• Mitzi Mozzarella – Vocals. Mitzi was a mouse and a cheerleader. A typical teenager, Mitzi was considered "loose" by the rest of the Rock-afire Explosion, and was obsessed with gossip, boyfriends, pop music, and (appropriate for the time) Michael Jackson. Voice: Aaron Fechter (1980-1982), Monique Danielle (1982), Shalisa James (1982-present)[12]
  • Rolfe DeWolfe and Earl Schmerle – A ventriloquist/comedy act. Nominally a stand-up comedy act performed in between musical sets; Rolfe is a wolf, and Earl is his sentient ventriloquist puppet. Rolfe is portrayed as sarcastic and abrasive, with a tendency to be incredibly rude to both the band and the employees that work at Showbiz. He has a fondness for disco music, Kmart, and the works of Frank Sinatra. Earl was there to "set him straight" by calling his behaviors out, and by turning Rolfe into a joke. Voice: Aaron Fechter[13] (for both Rolfe and Earl)

The show also has several smaller prop characters, many of which did not have speaking roles. These included an animated Sun and Moon (who provided background vocals from time to time), Antioch the birthday spider (who spoke in garbles), Choo-Choo the baby bear, who hid in a small tree stump in front of Dook's drums, and Birthday Bird, who sat on Billy Bob's guitar. On Dook's original stage, there was an owl that was just a prop, and did not move or speak. Additionally, thirty stores were outfitted with "Uncle Klunk" (voice: Jeff Howell[14]), a human character who replaced Rolfe and hosted talk-show segments with his bird sidekick, Click. The Klunk animatronics also served to be retrofitted into Santa Claus shows during the holidays.

Later years at ShowBiz and Concept Unification[edit]

ShowBiz Pizza Place was similar to (and competed with) Chuck E. Cheese's Pizza Time Theatre, another animatronic restaurant chain that was popular in the United States. In the mid-1980s, both venues began to suffer financial difficulties, partially due to the video game crash of 1983 and also due to both companies having opened more restaurants than they could afford to maintain. When Pizza Time Theatre filed for bankruptcy in 1984, ShowBiz bought the company, hoping that new talent and merchandising opportunities could save both companies.[15]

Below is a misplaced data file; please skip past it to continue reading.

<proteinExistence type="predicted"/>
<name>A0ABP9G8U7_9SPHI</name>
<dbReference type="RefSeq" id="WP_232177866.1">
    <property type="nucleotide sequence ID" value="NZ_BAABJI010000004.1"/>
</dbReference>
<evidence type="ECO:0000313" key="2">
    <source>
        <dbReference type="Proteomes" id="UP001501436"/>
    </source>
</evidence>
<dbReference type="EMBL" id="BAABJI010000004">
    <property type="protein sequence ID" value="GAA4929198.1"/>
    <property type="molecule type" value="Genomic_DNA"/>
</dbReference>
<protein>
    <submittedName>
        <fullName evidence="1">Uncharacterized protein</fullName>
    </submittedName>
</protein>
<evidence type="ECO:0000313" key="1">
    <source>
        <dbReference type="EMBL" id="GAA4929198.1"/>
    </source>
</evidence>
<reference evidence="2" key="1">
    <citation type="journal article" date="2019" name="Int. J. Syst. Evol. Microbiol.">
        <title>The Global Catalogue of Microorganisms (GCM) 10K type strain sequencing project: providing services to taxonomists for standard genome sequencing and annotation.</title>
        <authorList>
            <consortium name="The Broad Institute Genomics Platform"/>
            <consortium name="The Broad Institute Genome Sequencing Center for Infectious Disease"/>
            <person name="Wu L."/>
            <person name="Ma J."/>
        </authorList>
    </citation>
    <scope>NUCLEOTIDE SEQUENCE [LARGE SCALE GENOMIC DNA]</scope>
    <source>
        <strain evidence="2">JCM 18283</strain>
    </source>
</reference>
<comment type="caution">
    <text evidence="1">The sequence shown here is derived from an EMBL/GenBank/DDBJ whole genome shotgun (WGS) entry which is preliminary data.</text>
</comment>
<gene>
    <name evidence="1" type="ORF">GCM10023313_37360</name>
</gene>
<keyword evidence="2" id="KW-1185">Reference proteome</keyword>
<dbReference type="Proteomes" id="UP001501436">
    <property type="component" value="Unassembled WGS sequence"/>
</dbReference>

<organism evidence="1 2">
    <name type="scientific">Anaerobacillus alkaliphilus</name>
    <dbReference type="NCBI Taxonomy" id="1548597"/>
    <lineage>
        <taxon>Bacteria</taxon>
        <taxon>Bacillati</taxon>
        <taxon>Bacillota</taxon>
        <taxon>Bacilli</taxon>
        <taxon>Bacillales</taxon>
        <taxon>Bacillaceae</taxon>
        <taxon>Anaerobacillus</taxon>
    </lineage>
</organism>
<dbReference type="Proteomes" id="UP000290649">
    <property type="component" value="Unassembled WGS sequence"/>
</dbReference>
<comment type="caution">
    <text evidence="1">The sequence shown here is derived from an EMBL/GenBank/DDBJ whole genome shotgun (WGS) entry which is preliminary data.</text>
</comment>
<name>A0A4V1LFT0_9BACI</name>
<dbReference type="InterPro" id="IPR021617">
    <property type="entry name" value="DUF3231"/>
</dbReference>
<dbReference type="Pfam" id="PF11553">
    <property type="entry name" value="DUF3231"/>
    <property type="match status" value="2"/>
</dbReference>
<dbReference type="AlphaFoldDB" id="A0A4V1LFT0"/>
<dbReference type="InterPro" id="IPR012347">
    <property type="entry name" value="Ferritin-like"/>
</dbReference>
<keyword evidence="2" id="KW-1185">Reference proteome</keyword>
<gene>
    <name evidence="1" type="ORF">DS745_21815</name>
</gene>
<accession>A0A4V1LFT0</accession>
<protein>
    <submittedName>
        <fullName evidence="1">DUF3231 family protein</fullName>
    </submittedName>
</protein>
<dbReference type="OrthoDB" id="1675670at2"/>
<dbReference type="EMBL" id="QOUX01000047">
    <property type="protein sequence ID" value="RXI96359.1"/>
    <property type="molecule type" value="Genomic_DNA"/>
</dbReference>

By 1985, Richard M. Frank had joined the company as CEO and chairman. The corporation maintained the two restaurant chains simultaneously for several years. Each continued its own stage shows and sold different merchandise. However, in the latter part of the decade, relations between Creative Engineering and ShowBiz began to sour. Aaron Fechter, the founder of Creative Engineering and creator of the Rock-afire Explosion, claimed that the fallout between his company and ShowBiz arose when ShowBiz asked him to sign away the licensing and copyrights to the Rock-afire Explosion, which would have allowed ShowBiz to cut production costs on the show, such as manufacture of future shows and royalty payments to Creative Engineering. Fechter refused, on the grounds that ShowBiz offered no monetary compensation for the rights.[15]

ShowBiz began toying with the idea of adding licensed characters such as Spider-Man or Garfield to the Rock-afire show, and three ShowBiz locations actually replaced Billy Bob and Looney Bird with Yogi Bear and Boo Boo animatronics in 1987.[15]

An experiment of Paul Linden and Dave Philipsen using JVC BR-7000 VHS Hi-Fi tape decks which integrated two stereo audio tracks, two longitudinal data tracks, and video led to a system in 1988 where television screens were installed above the Rock-afire stage as the company introduced their new Cyberstar TV screen system. During showtime, the characters were finally shown performing in video, as reel-to-reel formatted tapes began to be used less often. A reel-to-reel version of Cyberstar called "Cybervision" was tested at two restaurants in Austin, TX; Cybervision can be distinguished from Cyberstar by the fact that they only feature the animatronics, and no graphics or walkaround characters. Cyberstar was also implemented at Pizza Time Theatre, and remains in use at all Chuck E. Cheese's locations, albeit using DVDs rather than VHS tapes.

The changes to the Rock-afire stage were very minor, as the company later decided to enact a process called "Concept Unification," in which all ShowBiz Pizza locations would be remodeled into Chuck E. Cheese's. The remodel included the elimination of all Rock-afire characters from merchandise and advertising, and retrofitting/reprogramming the Rock-afire Explosion animatronics into a show called Munch's Make Believe Band, featuring the Chuck E. Cheese's Pizza Time Theatre characters. Dook was moved to Billy Bob's place and became Pasqually P. Pieplate, Looney Bird became PizzaCam, Beach Bear became Jasper T. Jowls, Fatz became Mr. Munch, Mitzi was moved to Dook's place and became Helen Henny, The Sun became The Building, Choo-Choo became Munch Junior, and Rolfe became Chuck E. Cheese; The Moon was the only character carried over unchanged, and Antioch's computer and air lines were reused for The Wink, an animated Chuck E. Cheese head over the stage that would wink at the end of each segment. Unused animatronics (which included Billy Bob, Earl, and Antioch) and props were either sold off or destroyed.[15]